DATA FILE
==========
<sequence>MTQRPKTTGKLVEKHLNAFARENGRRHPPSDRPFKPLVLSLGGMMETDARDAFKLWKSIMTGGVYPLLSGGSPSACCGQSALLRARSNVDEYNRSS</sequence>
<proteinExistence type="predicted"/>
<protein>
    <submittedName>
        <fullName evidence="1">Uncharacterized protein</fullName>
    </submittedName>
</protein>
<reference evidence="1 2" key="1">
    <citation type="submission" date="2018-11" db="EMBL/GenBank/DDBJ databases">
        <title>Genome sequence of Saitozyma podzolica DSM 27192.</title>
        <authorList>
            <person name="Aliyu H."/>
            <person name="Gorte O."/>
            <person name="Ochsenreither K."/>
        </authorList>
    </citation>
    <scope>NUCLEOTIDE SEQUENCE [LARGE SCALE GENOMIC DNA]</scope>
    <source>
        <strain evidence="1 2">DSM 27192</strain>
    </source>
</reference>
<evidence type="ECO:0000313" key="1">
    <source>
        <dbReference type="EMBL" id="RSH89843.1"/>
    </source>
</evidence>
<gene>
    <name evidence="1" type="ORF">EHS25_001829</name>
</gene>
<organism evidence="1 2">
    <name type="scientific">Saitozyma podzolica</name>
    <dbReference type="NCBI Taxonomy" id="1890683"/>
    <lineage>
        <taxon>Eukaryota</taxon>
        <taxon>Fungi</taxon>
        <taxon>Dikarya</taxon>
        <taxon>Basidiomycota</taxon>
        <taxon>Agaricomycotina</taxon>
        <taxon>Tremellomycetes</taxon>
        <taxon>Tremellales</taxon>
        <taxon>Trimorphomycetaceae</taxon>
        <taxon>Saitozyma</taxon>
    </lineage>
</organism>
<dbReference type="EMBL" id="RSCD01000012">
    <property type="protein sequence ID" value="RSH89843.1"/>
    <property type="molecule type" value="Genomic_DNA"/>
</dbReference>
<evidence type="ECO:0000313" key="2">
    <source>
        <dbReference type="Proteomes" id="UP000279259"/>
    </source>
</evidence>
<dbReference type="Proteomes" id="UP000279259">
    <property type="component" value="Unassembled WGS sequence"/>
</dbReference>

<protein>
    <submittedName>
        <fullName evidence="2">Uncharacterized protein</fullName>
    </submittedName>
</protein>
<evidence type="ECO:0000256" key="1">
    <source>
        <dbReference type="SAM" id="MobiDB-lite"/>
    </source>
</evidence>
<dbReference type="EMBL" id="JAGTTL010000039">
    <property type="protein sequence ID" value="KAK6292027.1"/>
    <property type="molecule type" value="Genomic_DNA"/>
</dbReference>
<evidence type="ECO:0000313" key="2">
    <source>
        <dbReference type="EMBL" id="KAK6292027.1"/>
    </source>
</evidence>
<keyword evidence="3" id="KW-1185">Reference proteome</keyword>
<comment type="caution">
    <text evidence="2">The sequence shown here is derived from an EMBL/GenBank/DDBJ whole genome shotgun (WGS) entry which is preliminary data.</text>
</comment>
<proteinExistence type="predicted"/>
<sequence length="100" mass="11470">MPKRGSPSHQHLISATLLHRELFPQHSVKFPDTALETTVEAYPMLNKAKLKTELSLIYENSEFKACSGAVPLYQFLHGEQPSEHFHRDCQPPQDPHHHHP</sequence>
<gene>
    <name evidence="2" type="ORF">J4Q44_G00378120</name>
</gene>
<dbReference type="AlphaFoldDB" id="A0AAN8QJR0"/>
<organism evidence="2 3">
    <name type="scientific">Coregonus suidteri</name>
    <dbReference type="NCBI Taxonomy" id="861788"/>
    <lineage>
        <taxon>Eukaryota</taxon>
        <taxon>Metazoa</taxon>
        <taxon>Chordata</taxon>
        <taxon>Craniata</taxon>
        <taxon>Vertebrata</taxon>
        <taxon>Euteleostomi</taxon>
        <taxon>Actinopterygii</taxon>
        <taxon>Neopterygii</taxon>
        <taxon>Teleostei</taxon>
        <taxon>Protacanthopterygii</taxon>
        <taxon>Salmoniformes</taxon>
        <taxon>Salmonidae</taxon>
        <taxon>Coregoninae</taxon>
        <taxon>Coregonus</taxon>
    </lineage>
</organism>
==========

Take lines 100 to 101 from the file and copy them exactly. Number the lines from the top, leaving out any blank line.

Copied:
        <taxon>Salmoniformes</taxon>
        <taxon>Salmonidae</taxon>